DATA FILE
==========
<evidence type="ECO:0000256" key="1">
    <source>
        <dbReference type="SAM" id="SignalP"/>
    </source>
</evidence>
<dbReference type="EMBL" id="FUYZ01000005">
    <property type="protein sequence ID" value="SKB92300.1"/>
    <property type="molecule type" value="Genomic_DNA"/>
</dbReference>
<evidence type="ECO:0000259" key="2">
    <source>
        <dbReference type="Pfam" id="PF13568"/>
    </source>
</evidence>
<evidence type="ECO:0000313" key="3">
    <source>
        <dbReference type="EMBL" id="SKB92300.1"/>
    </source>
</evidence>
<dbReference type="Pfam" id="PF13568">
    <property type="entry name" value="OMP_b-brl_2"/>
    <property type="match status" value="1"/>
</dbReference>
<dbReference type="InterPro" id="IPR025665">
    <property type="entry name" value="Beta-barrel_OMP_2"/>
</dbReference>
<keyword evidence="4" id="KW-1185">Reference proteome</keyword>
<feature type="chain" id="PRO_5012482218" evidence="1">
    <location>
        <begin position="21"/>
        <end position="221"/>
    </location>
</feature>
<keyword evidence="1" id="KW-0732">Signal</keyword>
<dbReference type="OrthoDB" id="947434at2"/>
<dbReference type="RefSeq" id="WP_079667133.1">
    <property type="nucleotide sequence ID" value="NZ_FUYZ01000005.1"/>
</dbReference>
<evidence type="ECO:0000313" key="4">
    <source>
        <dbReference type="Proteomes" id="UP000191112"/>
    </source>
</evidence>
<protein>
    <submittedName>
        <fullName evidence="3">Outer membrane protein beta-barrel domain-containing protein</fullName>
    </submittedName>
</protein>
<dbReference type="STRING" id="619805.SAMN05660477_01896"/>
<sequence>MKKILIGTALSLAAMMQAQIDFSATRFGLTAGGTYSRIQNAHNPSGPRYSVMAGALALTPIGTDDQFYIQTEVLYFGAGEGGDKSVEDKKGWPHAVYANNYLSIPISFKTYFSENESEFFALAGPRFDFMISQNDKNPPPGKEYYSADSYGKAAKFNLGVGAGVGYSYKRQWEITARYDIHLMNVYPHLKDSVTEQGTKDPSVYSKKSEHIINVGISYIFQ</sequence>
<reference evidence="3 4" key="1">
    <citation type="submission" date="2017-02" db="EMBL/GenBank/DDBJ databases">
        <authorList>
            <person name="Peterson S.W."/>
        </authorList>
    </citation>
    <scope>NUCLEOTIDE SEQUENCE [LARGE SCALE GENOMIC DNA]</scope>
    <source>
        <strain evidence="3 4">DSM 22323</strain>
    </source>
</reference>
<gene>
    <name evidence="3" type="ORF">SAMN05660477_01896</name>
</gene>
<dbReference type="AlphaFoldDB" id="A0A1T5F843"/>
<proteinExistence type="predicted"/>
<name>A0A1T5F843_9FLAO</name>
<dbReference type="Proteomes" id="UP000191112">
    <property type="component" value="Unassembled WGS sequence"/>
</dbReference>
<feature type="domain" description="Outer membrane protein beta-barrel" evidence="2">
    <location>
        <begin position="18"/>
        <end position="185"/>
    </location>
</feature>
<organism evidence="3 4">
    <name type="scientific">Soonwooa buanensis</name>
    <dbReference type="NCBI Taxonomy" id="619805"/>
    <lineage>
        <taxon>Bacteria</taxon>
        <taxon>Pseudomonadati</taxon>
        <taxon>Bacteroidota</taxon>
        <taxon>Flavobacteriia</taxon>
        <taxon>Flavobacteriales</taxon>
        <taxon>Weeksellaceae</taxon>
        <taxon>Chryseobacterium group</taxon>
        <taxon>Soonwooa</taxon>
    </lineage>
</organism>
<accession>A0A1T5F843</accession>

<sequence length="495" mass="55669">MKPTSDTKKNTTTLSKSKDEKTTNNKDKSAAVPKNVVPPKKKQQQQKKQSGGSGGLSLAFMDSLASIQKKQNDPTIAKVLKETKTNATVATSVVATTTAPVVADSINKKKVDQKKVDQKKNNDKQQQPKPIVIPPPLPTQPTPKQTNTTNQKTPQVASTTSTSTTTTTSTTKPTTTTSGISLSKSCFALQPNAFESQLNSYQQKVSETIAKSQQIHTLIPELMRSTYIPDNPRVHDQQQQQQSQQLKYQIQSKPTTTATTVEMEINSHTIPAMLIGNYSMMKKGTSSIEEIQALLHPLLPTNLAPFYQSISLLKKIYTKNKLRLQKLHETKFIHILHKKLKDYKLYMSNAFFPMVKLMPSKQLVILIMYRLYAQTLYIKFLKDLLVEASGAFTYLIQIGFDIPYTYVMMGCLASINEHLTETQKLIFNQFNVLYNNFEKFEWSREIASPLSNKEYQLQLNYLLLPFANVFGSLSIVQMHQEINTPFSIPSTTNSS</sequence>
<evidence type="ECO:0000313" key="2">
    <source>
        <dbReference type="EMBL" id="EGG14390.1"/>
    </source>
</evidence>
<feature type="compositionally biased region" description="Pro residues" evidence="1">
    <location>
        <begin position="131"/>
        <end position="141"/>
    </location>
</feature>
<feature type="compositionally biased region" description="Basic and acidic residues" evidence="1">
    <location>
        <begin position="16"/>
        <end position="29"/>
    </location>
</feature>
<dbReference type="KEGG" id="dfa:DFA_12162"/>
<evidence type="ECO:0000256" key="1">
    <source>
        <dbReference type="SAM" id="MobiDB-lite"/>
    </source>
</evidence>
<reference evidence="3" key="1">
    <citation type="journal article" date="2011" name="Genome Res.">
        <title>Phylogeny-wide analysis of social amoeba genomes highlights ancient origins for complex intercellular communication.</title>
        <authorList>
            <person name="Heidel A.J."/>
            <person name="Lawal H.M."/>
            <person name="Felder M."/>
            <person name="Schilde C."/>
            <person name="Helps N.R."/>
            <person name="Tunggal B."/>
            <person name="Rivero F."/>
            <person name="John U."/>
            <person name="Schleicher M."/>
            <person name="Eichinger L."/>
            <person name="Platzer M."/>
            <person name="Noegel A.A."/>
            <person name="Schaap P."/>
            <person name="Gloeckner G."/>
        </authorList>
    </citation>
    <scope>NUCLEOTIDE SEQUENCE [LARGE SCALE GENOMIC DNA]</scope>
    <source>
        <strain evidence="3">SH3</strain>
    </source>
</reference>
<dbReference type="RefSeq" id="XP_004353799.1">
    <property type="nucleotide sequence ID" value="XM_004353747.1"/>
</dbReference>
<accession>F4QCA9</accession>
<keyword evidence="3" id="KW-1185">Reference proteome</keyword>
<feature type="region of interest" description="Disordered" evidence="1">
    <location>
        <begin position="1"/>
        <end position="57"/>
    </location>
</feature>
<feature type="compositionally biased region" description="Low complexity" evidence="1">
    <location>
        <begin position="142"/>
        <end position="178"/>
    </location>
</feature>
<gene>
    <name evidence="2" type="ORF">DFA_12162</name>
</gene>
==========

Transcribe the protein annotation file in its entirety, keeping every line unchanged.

<evidence type="ECO:0000256" key="1">
    <source>
        <dbReference type="SAM" id="SignalP"/>
    </source>
</evidence>
<dbReference type="EMBL" id="FUYZ01000005">
    <property type="protein sequence ID" value="SKB92300.1"/>
    <property type="molecule type" value="Genomic_DNA"/>
</dbReference>
<evidence type="ECO:0000259" key="2">
    <source>
        <dbReference type="Pfam" id="PF13568"/>
    </source>
</evidence>
<evidence type="ECO:0000313" key="3">
    <source>
        <dbReference type="EMBL" id="SKB92300.1"/>
    </source>
</evidence>
<dbReference type="Pfam" id="PF13568">
    <property type="entry name" value="OMP_b-brl_2"/>
    <property type="match status" value="1"/>
</dbReference>
<dbReference type="InterPro" id="IPR025665">
    <property type="entry name" value="Beta-barrel_OMP_2"/>
</dbReference>
<keyword evidence="4" id="KW-1185">Reference proteome</keyword>
<feature type="chain" id="PRO_5012482218" evidence="1">
    <location>
        <begin position="21"/>
        <end position="221"/>
    </location>
</feature>
<keyword evidence="1" id="KW-0732">Signal</keyword>
<dbReference type="OrthoDB" id="947434at2"/>
<dbReference type="RefSeq" id="WP_079667133.1">
    <property type="nucleotide sequence ID" value="NZ_FUYZ01000005.1"/>
</dbReference>
<evidence type="ECO:0000313" key="4">
    <source>
        <dbReference type="Proteomes" id="UP000191112"/>
    </source>
</evidence>
<protein>
    <submittedName>
        <fullName evidence="3">Outer membrane protein beta-barrel domain-containing protein</fullName>
    </submittedName>
</protein>
<dbReference type="STRING" id="619805.SAMN05660477_01896"/>
<sequence>MKKILIGTALSLAAMMQAQIDFSATRFGLTAGGTYSRIQNAHNPSGPRYSVMAGALALTPIGTDDQFYIQTEVLYFGAGEGGDKSVEDKKGWPHAVYANNYLSIPISFKTYFSENESEFFALAGPRFDFMISQNDKNPPPGKEYYSADSYGKAAKFNLGVGAGVGYSYKRQWEITARYDIHLMNVYPHLKDSVTEQGTKDPSVYSKKSEHIINVGISYIFQ</sequence>
<reference evidence="3 4" key="1">
    <citation type="submission" date="2017-02" db="EMBL/GenBank/DDBJ databases">
        <authorList>
            <person name="Peterson S.W."/>
        </authorList>
    </citation>
    <scope>NUCLEOTIDE SEQUENCE [LARGE SCALE GENOMIC DNA]</scope>
    <source>
        <strain evidence="3 4">DSM 22323</strain>
    </source>
</reference>
<gene>
    <name evidence="3" type="ORF">SAMN05660477_01896</name>
</gene>
<dbReference type="AlphaFoldDB" id="A0A1T5F843"/>
<proteinExistence type="predicted"/>
<name>A0A1T5F843_9FLAO</name>
<dbReference type="Proteomes" id="UP000191112">
    <property type="component" value="Unassembled WGS sequence"/>
</dbReference>
<feature type="domain" description="Outer membrane protein beta-barrel" evidence="2">
    <location>
        <begin position="18"/>
        <end position="185"/>
    </location>
</feature>
<organism evidence="3 4">
    <name type="scientific">Soonwooa buanensis</name>
    <dbReference type="NCBI Taxonomy" id="619805"/>
    <lineage>
        <taxon>Bacteria</taxon>
        <taxon>Pseudomonadati</taxon>
        <taxon>Bacteroidota</taxon>
        <taxon>Flavobacteriia</taxon>
        <taxon>Flavobacteriales</taxon>
        <taxon>Weeksellaceae</taxon>
        <taxon>Chryseobacterium group</taxon>
        <taxon>Soonwooa</taxon>
    </lineage>
</organism>
<accession>A0A1T5F843</accession>

<sequence length="495" mass="55669">MKPTSDTKKNTTTLSKSKDEKTTNNKDKSAAVPKNVVPPKKKQQQQKKQSGGSGGLSLAFMDSLASIQKKQNDPTIAKVLKETKTNATVATSVVATTTAPVVADSINKKKVDQKKVDQKKNNDKQQQPKPIVIPPPLPTQPTPKQTNTTNQKTPQVASTTSTSTTTTTSTTKPTTTTSGISLSKSCFALQPNAFESQLNSYQQKVSETIAKSQQIHTLIPELMRSTYIPDNPRVHDQQQQQQSQQLKYQIQSKPTTTATTVEMEINSHTIPAMLIGNYSMMKKGTSSIEEIQALLHPLLPTNLAPFYQSISLLKKIYTKNKLRLQKLHETKFIHILHKKLKDYKLYMSNAFFPMVKLMPSKQLVILIMYRLYAQTLYIKFLKDLLVEASGAFTYLIQIGFDIPYTYVMMGCLASINEHLTETQKLIFNQFNVLYNNFEKFEWSREIASPLSNKEYQLQLNYLLLPFANVFGSLSIVQMHQEINTPFSIPSTTNSS</sequence>
<evidence type="ECO:0000313" key="2">
    <source>
        <dbReference type="EMBL" id="EGG14390.1"/>
    </source>
</evidence>
<feature type="compositionally biased region" description="Pro residues" evidence="1">
    <location>
        <begin position="131"/>
        <end position="141"/>
    </location>
</feature>
<feature type="compositionally biased region" description="Basic and acidic residues" evidence="1">
    <location>
        <begin position="16"/>
        <end position="29"/>
    </location>
</feature>
<dbReference type="KEGG" id="dfa:DFA_12162"/>
<evidence type="ECO:0000256" key="1">
    <source>
        <dbReference type="SAM" id="MobiDB-lite"/>
    </source>
</evidence>
<reference evidence="3" key="1">
    <citation type="journal article" date="2011" name="Genome Res.">
        <title>Phylogeny-wide analysis of social amoeba genomes highlights ancient origins for complex intercellular communication.</title>
        <authorList>
            <person name="Heidel A.J."/>
            <person name="Lawal H.M."/>
            <person name="Felder M."/>
            <person name="Schilde C."/>
            <person name="Helps N.R."/>
            <person name="Tunggal B."/>
            <person name="Rivero F."/>
            <person name="John U."/>
            <person name="Schleicher M."/>
            <person name="Eichinger L."/>
            <person name="Platzer M."/>
            <person name="Noegel A.A."/>
            <person name="Schaap P."/>
            <person name="Gloeckner G."/>
        </authorList>
    </citation>
    <scope>NUCLEOTIDE SEQUENCE [LARGE SCALE GENOMIC DNA]</scope>
    <source>
        <strain evidence="3">SH3</strain>
    </source>
</reference>
<dbReference type="RefSeq" id="XP_004353799.1">
    <property type="nucleotide sequence ID" value="XM_004353747.1"/>
</dbReference>
<accession>F4QCA9</accession>
<keyword evidence="3" id="KW-1185">Reference proteome</keyword>
<feature type="region of interest" description="Disordered" evidence="1">
    <location>
        <begin position="1"/>
        <end position="57"/>
    </location>
</feature>
<feature type="compositionally biased region" description="Low complexity" evidence="1">
    <location>
        <begin position="142"/>
        <end position="178"/>
    </location>
</feature>
<gene>
    <name evidence="2" type="ORF">DFA_12162</name>
</gene>